The Roman Catholic Cathedral of the Assumption of the Virgin Mary has been the centerpiece of downtown Smila for almost two centuries. It is surrounded by a park named after the Russian court family Samoilovs who received an estate here from Prince Potemkin as a gift for raising his daughter Yelizaveta Temkina. (Her mother was Catherine II, which fact was kept a secret.) The park has two levels. The residential building, the Transfiguration Church (destroyed by the Bolsheviks) and the above-mentioned cathedral were located on the upper level. Now there are also recently erected memorials to commemorate Koliyivshchyna and Chornobyl disaster cleanup workers. A set of stairs from the cathedral leads to the lower park, which is a picturesque lacework of ponds, canals and openwork foot bridges over the Tiasmyn River.
The cathedral itself is like a specter. The metaphor is close to the truth – it survived a fire in 2002 and is now being remodelled. Sunday service is the only chance visitors have to see inside. The cathedral's exterior is impressive: a majestic right-angled neoclassic contour with two towers and a facade decorated with aedicules, rosettes and Tuscan columns.
Another architectural monument, the Intercession Cathedral, is located across the street from Samoilov park and overlooks Tiasmyn River. Built in 1859 based on the design of the Annunciation Cathedral in Saint Petersburg, it was nevertheless modified during construction: the architecture of the Russian cathedral was changed to the point that it lost any resemblance to the original Byzantine-style design. The prototype was ruined in 1929, but its smaller copy in Smila remains.
THE BOBRYNSKYS AND LENIN
One bus stop away from downtown, you can see the buildings of the classic gymnasium for women and the government gymnasium for men, built in 1909-13. Behind them, a road leads to the burial place of the Smila branch of the Bobrynsky family.
Local students are taught in school that Oleksey Bobrynsky, a grandson of Catherine II and Grigory Orlov, was the first to establish a sugar manufacturing plant in the Russian Empire. He turned Smila into an industrial city. His son, Count Vladimir Bobrynsky, initiated construction of the train station. It was called Bobrynska at the time but was renamed under the Bolsheviks.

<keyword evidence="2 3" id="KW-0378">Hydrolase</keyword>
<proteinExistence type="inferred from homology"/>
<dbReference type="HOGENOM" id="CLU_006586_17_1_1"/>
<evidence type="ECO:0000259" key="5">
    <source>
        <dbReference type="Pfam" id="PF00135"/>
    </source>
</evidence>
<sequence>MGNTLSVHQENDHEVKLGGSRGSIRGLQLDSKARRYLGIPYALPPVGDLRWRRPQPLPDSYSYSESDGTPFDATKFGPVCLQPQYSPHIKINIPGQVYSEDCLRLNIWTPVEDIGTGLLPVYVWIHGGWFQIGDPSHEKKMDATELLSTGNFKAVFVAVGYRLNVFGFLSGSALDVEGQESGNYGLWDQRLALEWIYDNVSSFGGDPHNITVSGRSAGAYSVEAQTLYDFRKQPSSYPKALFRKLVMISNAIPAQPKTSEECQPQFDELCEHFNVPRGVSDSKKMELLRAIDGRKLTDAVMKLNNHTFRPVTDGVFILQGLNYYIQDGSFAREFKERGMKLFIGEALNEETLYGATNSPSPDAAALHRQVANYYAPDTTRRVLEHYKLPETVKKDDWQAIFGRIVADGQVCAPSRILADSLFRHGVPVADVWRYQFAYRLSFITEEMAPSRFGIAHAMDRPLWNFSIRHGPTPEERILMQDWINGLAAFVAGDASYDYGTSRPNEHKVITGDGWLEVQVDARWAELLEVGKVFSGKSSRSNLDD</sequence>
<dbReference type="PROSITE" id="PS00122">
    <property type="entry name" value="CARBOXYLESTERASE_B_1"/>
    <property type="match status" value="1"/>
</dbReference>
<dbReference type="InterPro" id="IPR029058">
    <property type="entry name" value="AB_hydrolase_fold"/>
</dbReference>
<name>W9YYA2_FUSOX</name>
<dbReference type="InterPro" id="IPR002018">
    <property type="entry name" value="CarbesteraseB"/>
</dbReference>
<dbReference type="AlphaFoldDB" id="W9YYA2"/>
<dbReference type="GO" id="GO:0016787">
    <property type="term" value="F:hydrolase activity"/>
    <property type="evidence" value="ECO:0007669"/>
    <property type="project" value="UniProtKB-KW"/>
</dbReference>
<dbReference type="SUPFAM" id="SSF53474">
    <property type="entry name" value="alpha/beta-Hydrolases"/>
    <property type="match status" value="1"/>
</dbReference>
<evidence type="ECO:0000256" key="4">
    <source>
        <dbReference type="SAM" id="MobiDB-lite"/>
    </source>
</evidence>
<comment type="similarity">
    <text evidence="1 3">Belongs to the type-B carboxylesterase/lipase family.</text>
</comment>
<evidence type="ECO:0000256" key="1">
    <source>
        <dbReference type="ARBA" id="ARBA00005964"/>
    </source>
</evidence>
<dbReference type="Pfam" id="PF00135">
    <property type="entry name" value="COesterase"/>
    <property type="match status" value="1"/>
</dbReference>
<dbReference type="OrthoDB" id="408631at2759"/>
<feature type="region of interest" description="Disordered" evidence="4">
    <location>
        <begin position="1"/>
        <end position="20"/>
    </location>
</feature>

A monument to Lenin still stands in the central square. Curiously, a granite slab next to the monument says that workers of the Southwestern Railway elected Lenin an honorary blacksmith of the main Bobrynsky workshop.
Every epoch is like a piece of the puzzle in the history of a contemporary city. Today Smila is a pleasant and quiet provincial city. But it is also one of the biggest industrial centers in Cherkasy Region. Before perestroika, it was known for the Orion TVs manufactured at a local plant. But the TVs were just cover for the military equipment the factory produced. In the 1990s, the plant gradually declined. Several enterprises are now operating on its premises, while Orion’s gigantic buildings stand empty with shattered windowpanes and paint peeling off their walls.
Despite the depressive looks of the decrepit Soviet architecture, Smila remains attractive to lovers of green tourism. A point on the government-sponsored program “The Golden Horseshoe of Cherkasy Region”, the city still hopes to see the tourist effort implemented in full, or at least enough to see its roads repaired.
The railway museumin an old carriage standing on a platform at Shevchenko Station. A guide will tell you about the Smila branch of the Southwestern Railway.
The Smila Local History Museum. Housed in the building that used to be a branch of the Saint Petersburg Loan Bank, it features old maps and an Italian 18th-century jewellery box.
Fire watchtower. Built in 1929 in downtown Smila.
Rafinadny Boulevard. Lined with old houses, the street ends where Aleksey Bobrynsky built the first sugar refinery in the Russian Empire. Next to it are the ruins of the count’s castle: a pond with an island and a bridge over the Sriblianka River.